As a young girl living under hardline Islamist Taliban rule, Mahboba Ahdyar could only run around the small courtyard of her house in the Afghan capital.
Now she is getting set to race in the Olympic Games.
Ahdyar is the only woman among four Afghans due to represent the war-torn country at August's Beijing Olympics and the slightly built 19-year-old 1,500 metre runner stands little chance of a medal.
Competing, however, is more about pride and showing the world what Afghan women can do.
"When I was small I used to run in my house and watch my brother who was doing body building. I kept my exercising secret even from my neighbours because of the Taliban," she told Reuters at the Kabul sports stadium where the Taliban held public executions until they were ousted from power by U.S.-led and Afghan forces in 2001.
The Taliban banned women from working or leaving the home without a male relative. Girls could not play outdoors and sport was out of the question.
But while some things have improved for women since 2001 and Afghanistan now has female athletes, a women's soccer team, even boxers, many in this deeply conservative society remain hostile.
"Some people in our society are against sport for women," said Ahdyar. "They want us only to stay at home, but I disagree with them; God gave the same rights to men and women, that is why I don't care what they say."
Ahdyar said she was lucky to have the support of her family. "I'm so proud of my daughter representing Afghanistan at the Beijing Olympics," said mother Majan Ahdyar. "She is so fond of her sport, she even exercises at night outside in the street because our house is not big enough."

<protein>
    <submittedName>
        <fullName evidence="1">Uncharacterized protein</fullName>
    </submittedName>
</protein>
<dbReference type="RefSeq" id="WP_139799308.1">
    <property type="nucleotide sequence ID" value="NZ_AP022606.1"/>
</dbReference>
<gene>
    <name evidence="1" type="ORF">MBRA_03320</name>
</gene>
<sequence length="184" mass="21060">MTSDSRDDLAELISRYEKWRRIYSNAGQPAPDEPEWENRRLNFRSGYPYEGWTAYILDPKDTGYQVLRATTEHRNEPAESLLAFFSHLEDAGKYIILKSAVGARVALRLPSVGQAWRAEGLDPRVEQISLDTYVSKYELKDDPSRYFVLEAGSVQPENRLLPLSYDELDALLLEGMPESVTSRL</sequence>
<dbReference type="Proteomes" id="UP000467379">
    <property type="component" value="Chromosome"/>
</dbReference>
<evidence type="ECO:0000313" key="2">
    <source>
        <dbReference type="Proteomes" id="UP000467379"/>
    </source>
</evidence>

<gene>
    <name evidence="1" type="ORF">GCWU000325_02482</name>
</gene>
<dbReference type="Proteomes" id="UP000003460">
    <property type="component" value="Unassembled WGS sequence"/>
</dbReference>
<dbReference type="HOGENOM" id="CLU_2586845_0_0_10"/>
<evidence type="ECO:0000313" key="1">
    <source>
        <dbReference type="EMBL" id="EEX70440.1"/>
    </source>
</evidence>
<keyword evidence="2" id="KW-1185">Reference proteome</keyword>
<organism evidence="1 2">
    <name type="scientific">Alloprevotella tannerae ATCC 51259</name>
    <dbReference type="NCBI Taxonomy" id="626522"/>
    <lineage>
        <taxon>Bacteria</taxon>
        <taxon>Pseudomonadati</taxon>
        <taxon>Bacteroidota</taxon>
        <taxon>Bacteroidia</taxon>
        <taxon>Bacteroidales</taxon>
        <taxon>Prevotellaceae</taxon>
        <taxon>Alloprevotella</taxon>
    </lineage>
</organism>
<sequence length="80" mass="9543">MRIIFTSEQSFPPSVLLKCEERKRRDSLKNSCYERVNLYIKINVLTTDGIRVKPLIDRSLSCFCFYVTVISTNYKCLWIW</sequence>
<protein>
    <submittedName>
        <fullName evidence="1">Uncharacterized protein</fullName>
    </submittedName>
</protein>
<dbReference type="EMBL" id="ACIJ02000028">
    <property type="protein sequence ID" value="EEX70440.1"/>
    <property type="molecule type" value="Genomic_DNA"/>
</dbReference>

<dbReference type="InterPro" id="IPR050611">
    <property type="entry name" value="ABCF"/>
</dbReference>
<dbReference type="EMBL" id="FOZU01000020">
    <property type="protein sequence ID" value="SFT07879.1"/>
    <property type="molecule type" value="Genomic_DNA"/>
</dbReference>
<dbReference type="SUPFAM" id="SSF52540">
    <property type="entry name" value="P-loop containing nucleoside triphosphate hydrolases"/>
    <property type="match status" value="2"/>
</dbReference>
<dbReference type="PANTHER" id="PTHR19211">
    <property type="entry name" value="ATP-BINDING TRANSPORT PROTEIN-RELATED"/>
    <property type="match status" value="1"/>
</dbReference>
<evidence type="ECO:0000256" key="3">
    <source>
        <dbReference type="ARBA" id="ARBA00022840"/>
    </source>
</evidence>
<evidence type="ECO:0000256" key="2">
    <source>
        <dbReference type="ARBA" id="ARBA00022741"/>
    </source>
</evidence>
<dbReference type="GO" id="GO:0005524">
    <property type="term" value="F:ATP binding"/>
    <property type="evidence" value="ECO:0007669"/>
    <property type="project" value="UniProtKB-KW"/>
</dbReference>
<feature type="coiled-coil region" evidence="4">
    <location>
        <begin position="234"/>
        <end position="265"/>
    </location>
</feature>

But some neighbours jeer at the athlete as she travels to and from her small mudbrick home in a poor area of Kabul for training.
"My father, mother and brother all support and encourage me that is why I am here now," said Mahboba. "The problem is with my neighbours; they are trying to humiliate me, that is the main problem I have."
The Taliban have now come back to fight an insurgency against the pro-Western government and foreign troops in Afghanistan and many ordinary Afghans have fallen victim to suicide bombs, assassination and kidnapping. But Ahdyar is undaunted.
"I'm not scared of anything because God created me one day and I believe that one day I will die," she said. "Whatever is my destiny will happen. I am choosing the right way which is for my benefit and the benefit of all young people."
Ahdyar trains in a loose tracksuit and headscarf, something she says she will not change to compete in the Olympics.
"I am an Afghan and a Muslim girl and wearing a headscarf is an obligation for Muslim girls," she said. "I will not take off my scarf in China when I race because it is symbol of Muslim women."
Apart from a spell as a refugee in Pakistan, Ahdyar has never travelled abroad, but she and Afghan male sprinter Masood Azizi are soon due to travel to Malaysia for a five-month training camp before going to China.
Facilities there will be a world away from those in Afghanistan. There is not a single proper running track in the whole country and the pair of Olympians train on a concrete track circling the dusty soccer pitch inside the main stadium. The more basic problem of lack of a good diet also dogs Afghan athletes.
Ahdyar is reluctant to predict how she will perform in Beijing. "I don't want to forecast what will happen to me, but I believe in God and I want God almighty to help me."
(Additional reporting by Yousuf Azimy; Editing by Ossian Shine)